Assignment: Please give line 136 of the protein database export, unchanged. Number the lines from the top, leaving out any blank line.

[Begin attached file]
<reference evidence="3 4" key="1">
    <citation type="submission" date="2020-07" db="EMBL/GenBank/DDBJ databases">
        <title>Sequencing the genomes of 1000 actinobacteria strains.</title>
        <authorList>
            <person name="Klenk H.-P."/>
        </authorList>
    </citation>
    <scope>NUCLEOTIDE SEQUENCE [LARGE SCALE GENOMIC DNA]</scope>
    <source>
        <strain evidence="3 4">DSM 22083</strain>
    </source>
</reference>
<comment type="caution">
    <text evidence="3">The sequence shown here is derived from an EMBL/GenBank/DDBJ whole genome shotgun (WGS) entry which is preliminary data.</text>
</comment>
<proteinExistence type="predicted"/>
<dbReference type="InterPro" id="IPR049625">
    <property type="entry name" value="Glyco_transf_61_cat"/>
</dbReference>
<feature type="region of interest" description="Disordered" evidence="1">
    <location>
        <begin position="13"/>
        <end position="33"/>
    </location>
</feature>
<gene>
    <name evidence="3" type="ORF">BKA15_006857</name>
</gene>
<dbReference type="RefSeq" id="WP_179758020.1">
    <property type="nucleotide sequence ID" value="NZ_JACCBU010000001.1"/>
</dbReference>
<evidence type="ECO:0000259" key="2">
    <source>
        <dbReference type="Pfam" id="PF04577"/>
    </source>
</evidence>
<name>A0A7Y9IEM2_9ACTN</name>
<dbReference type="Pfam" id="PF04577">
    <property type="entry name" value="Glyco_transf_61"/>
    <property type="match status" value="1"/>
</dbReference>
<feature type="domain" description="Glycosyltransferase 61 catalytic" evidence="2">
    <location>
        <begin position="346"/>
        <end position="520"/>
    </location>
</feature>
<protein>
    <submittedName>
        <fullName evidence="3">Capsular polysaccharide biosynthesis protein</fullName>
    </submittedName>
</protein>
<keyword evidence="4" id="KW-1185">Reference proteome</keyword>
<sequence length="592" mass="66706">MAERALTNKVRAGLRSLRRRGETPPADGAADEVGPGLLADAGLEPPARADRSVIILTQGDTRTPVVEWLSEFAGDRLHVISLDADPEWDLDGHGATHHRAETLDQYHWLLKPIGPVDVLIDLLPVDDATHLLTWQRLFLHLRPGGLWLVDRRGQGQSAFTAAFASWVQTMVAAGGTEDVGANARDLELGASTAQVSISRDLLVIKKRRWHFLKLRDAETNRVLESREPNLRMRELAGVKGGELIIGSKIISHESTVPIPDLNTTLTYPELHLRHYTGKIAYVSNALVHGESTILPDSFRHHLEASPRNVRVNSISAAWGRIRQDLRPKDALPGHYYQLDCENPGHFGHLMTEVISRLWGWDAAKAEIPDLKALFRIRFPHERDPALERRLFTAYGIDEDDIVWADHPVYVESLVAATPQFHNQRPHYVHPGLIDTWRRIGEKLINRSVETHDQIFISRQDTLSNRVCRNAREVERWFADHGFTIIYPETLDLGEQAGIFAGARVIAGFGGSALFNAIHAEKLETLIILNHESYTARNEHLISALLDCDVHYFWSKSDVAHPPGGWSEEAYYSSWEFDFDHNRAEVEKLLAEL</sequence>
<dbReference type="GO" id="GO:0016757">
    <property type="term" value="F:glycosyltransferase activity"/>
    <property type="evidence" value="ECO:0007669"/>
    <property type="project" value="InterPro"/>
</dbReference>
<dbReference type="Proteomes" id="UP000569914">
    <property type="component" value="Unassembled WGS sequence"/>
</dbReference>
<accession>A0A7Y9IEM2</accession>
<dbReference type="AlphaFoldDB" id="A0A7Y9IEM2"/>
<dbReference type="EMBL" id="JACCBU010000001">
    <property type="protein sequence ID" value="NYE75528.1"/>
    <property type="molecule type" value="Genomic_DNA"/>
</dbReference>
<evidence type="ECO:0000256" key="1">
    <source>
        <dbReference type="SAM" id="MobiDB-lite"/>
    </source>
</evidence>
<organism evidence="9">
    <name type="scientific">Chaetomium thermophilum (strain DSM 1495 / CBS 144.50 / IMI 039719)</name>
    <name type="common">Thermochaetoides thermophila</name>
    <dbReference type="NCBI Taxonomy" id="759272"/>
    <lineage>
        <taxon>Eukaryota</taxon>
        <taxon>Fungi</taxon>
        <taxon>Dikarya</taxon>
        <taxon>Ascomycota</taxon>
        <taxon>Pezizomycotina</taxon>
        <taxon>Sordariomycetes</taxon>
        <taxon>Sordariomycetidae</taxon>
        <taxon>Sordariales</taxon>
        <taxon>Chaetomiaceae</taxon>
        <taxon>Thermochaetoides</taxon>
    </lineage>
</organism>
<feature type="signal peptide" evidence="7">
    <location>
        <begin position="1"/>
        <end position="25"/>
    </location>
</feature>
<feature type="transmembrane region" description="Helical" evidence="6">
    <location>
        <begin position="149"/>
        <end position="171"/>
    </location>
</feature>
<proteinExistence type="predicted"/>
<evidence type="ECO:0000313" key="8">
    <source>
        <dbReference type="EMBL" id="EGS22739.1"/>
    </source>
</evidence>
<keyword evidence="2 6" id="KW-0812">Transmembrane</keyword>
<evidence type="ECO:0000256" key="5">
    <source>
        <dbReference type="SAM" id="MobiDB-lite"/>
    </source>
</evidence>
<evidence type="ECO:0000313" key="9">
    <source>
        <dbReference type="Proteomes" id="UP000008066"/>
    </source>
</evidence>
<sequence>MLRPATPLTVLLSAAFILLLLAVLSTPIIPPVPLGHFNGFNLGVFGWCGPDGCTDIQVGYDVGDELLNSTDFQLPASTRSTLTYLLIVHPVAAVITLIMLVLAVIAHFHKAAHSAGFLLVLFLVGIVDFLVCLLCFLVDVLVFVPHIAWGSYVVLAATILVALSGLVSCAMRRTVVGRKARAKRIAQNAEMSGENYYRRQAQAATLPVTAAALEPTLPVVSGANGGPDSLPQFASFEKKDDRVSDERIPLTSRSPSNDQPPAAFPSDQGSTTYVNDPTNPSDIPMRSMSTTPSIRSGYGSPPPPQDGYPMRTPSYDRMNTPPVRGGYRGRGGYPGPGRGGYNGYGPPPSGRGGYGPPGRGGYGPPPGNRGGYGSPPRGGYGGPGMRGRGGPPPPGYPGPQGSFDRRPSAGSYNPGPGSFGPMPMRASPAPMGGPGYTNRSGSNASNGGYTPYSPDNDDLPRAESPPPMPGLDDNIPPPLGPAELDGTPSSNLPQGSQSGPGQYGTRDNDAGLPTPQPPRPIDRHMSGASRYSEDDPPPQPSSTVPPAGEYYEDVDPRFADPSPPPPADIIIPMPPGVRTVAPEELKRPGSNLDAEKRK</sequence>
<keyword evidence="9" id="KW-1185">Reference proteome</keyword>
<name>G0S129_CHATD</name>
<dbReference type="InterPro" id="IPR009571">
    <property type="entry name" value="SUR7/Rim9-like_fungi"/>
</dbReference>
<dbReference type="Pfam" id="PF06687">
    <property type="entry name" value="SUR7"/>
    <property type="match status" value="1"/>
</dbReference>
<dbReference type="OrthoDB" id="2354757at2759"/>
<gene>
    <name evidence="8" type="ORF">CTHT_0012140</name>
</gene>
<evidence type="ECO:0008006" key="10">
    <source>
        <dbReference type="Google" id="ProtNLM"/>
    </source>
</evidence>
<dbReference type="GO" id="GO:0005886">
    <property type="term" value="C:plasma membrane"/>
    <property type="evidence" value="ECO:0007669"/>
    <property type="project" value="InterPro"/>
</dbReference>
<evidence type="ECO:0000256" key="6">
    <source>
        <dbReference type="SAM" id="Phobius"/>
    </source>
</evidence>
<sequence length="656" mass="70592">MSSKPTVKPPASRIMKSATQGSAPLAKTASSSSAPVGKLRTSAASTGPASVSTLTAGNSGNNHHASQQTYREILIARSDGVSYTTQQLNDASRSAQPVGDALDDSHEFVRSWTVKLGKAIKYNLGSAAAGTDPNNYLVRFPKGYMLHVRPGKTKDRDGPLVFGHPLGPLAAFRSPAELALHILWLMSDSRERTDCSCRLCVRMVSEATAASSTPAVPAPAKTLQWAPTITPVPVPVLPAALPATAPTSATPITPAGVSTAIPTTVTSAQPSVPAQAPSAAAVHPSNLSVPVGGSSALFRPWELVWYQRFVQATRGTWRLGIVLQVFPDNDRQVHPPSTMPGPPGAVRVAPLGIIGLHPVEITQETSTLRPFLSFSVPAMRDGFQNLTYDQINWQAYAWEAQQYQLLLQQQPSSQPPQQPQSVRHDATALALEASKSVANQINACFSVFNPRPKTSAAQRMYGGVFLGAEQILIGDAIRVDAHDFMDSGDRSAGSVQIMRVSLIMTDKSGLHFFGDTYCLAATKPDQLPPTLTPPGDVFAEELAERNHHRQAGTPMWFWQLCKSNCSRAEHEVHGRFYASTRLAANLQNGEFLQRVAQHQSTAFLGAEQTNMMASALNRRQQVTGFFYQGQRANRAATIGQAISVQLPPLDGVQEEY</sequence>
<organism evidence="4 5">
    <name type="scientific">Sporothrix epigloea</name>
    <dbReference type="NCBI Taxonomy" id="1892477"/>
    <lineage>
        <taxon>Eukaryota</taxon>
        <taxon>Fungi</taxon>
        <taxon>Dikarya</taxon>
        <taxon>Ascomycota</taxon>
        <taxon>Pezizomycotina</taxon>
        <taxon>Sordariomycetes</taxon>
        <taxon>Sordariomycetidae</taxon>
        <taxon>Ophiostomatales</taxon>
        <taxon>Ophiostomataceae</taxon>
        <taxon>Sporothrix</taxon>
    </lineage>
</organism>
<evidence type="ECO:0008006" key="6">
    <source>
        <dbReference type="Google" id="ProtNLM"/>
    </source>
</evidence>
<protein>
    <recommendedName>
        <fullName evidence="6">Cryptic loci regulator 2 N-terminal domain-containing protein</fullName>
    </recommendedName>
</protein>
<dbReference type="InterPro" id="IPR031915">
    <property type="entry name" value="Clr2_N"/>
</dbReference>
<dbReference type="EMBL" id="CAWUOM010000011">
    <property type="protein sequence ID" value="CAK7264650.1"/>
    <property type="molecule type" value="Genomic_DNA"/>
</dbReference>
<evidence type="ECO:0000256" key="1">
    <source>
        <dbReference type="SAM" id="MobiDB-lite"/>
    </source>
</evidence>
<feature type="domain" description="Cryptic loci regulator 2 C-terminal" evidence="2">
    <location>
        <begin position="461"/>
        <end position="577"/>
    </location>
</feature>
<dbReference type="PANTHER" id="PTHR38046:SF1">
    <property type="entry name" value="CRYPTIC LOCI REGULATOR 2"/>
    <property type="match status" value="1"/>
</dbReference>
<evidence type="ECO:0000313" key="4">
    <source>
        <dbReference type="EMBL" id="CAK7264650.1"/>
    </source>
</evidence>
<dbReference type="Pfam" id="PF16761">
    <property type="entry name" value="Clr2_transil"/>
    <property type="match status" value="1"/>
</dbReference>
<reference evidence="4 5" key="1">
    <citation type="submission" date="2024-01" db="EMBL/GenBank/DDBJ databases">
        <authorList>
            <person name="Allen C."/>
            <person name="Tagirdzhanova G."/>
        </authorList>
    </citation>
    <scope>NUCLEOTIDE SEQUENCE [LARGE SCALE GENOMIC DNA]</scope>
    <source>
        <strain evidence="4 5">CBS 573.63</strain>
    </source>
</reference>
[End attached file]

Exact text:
        <dbReference type="Google" id="ProtNLM"/>